I’m no feminist. Not because I’m against women’s rights, but because I believe in equal rights. In my little, naive world, equality can’t be achieved if we separate human beings into male and female, with men’s and women’s rights, but only if we take them as the human beings they are, with human rights.
This little, naive worldview probably stems from the fact that I was, and still am, a lucky girl. My parents, even if they assumed the classical roles of working father and housekeeping mother, made sure all their children were raised the same way. As a result, my brothers also know how to cook and sew, and my sister and I went to university alongside them. I’ve never experienced discrimination like lower wages or stuff like that, and whenever I sensed it coming, I left to find someplace without prejudice. I have a supportive, loving husband, and when I had kids, the decision to quit my job to be a full time mom until they’d entered kindergarten was my own. Not because I felt pressured to take up the role of the female, but because I wanted to spend time with them.
When my son was born, it was all very easy. I bought clothes in various colors. Blue wasn’t banned, but neither did anyone focus on it. I was open for anything – long hair, short hair, cars, dolls, whatever.
When my daughter was born, things got a bit more difficult. At first, she got to wear her brother’s hand-me-down clothes and played with his toys. The occasional flash of pink arrived. A doll. A mirror. She wasn’t particularly interested, which made me strangely proud. She’s no girly-girl, my daughter, I thought. She’s cool. Wild. At one-and-a-half years, you could put her on a sleigh, give it a push, and she’d swoosh down the hill, bump into a tree, emerge from a heap of snow, and her first word would be, “More!”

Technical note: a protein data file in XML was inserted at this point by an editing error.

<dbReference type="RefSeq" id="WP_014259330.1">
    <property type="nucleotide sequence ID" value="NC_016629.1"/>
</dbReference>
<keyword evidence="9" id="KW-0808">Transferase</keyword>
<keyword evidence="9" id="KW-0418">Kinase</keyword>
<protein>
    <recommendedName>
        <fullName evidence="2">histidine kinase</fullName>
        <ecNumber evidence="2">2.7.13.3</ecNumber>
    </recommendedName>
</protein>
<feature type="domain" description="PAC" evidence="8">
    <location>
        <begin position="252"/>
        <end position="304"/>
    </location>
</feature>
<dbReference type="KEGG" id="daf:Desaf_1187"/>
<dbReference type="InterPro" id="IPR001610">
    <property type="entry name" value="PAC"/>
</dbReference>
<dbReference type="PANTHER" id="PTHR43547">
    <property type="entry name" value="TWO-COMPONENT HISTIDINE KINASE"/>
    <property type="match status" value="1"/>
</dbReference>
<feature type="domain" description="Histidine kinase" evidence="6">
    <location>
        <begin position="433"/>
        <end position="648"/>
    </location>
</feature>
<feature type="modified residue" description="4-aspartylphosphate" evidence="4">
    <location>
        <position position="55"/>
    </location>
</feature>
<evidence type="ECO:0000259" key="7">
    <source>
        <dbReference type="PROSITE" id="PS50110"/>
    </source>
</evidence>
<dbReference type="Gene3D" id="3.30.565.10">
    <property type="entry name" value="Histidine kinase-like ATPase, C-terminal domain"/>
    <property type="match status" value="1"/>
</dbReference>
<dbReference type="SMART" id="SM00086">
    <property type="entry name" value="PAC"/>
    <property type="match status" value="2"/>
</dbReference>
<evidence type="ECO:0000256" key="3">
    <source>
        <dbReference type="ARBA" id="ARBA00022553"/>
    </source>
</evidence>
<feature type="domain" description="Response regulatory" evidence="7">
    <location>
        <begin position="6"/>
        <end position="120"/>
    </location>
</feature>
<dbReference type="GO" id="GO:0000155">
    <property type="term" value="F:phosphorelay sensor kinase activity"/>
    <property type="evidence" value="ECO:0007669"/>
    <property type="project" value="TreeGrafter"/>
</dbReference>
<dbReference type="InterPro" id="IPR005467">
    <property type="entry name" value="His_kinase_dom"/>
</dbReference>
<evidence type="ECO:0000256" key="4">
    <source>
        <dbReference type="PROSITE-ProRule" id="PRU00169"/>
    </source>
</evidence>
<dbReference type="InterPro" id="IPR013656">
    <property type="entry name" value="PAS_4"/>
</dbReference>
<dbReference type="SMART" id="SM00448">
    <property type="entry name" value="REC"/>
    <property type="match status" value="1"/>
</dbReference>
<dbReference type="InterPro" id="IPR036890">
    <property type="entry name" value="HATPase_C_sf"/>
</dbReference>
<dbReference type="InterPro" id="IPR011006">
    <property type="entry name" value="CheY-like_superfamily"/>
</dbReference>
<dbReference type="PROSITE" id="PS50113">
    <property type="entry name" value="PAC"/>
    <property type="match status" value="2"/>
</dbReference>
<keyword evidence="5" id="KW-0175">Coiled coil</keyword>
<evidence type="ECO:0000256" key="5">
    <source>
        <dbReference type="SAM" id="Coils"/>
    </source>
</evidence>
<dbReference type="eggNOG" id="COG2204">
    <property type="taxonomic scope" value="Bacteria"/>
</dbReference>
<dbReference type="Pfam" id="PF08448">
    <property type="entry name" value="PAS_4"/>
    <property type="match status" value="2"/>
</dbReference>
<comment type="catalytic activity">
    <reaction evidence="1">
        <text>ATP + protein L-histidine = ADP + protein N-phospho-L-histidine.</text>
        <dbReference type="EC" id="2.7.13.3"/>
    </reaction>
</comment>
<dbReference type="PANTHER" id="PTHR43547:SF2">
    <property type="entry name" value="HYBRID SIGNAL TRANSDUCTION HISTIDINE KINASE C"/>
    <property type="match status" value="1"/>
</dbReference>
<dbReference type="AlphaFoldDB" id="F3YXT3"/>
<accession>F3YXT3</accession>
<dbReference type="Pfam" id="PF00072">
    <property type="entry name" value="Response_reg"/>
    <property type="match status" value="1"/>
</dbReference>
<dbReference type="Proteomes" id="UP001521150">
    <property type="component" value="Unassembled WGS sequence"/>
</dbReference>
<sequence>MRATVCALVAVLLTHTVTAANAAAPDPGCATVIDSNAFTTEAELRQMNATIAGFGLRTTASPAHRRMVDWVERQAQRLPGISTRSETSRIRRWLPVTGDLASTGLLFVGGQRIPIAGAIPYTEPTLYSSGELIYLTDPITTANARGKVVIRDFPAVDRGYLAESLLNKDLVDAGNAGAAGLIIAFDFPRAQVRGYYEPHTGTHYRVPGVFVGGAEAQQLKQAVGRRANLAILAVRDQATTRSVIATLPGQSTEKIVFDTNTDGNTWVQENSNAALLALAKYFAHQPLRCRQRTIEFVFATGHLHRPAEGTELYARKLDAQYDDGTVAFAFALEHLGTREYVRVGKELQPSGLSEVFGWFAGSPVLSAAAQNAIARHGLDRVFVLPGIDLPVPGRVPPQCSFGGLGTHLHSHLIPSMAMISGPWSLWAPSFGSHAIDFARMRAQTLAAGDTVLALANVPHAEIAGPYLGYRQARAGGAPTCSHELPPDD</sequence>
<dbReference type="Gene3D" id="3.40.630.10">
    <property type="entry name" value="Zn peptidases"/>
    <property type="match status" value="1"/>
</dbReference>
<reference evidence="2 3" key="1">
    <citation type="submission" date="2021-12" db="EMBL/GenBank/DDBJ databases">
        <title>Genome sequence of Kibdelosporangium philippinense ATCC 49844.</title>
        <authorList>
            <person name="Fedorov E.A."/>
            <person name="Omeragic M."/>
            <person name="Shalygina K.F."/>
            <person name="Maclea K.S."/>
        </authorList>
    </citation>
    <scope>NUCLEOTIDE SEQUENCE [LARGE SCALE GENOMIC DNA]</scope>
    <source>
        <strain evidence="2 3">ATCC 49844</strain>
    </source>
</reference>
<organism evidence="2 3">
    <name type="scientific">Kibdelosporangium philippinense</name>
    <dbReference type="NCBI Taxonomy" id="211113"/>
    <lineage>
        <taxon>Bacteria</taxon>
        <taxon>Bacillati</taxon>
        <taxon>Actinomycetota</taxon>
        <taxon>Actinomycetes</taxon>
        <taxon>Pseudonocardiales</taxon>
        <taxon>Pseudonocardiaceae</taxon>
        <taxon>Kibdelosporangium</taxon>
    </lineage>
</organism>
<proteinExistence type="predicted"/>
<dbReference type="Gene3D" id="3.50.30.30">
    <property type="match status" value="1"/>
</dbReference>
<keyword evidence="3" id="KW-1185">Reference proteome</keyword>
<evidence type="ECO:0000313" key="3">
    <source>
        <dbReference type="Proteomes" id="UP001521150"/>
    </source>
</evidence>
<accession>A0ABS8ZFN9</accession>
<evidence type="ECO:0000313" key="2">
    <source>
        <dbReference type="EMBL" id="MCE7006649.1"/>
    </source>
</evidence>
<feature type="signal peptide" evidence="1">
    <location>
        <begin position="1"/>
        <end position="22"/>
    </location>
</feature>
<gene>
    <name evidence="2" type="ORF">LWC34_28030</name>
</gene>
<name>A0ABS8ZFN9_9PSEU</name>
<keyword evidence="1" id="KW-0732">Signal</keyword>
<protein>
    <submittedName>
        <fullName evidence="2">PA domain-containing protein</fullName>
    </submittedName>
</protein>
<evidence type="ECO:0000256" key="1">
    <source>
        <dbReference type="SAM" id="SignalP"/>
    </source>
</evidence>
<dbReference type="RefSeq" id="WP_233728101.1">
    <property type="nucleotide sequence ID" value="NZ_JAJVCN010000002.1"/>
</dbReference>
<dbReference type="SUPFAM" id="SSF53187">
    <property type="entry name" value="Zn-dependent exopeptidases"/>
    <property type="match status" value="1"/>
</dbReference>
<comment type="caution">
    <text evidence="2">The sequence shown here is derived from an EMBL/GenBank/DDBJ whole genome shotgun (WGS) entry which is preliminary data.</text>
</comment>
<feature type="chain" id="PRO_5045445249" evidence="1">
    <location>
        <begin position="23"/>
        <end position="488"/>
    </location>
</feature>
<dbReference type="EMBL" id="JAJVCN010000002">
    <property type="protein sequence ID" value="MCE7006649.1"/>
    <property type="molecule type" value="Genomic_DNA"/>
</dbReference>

Then came kindergarten, where she met her first batch of other girls. She hung out with her brother and his gang. The other girls wore dresses and played cooking, she wore jeans and swung a sword. When someone asked her what she wanted to be, she’d say, a pirate. I still felt strangely proud.
Then her brother left kindergarten for elementary school. And suddenly, deprived of his influence, she began to discover the world of the other girls. Next time someone asked her what she wanted to be, she said, a princess.
A few weeks ago, my kids figured out that mommy knows how to paint walls. They instantly cornered me and demanded I paint their rooms. Ah, well, I thought, why not, and asked them, what color?
My son opted for brown and blue. With pirate ships and skulls and bones and stuff.
My daughter wanted purple and pink. With pink and purple glittery stars.
For the tiniest of instants, a part of me went AAAAAAAAAAAAAAAAAAAHHHHHH. I wanted to tell her, come on, you don’t really want that girly-girls’ stuff, do you?
And then the rest of me slapped that part of me in the face, kicked its ass, and stomped it in the ground. I remembered being super open-minded about my son. Had he wanted pink, I’d have given it without hesitation. Gay? No problem, I’m liberal, unprejudiced and all that. So why should I treat my daughter differently? What’s so bad about being a girl? I remembered the #likeagirl campaign. I remembered Tori Amos telling the world that you’re just an empty cage, girl, if you kill the bird. And I realized that I was not willing to have anyone ridicule anything my little girl does, says, wants or feels, least of all myself.
So here’s my vow to you, my precious, wonderful, cool, wild, pink, glittery pirate princess of a daughter: I will always defend your way to express yourself. Be who you are, little one, with all your might, and if you need pink and glitter to be the girl you want to be, I’ll shower the world in pink and glitter for you.
PS: I finished painting her room in pink and purple two days ago. It looks gorgeous. And here’s what I’m giving her for Christmas this year.
PPS: If these words struck a chord, consider reading this article by Laura M. Bell.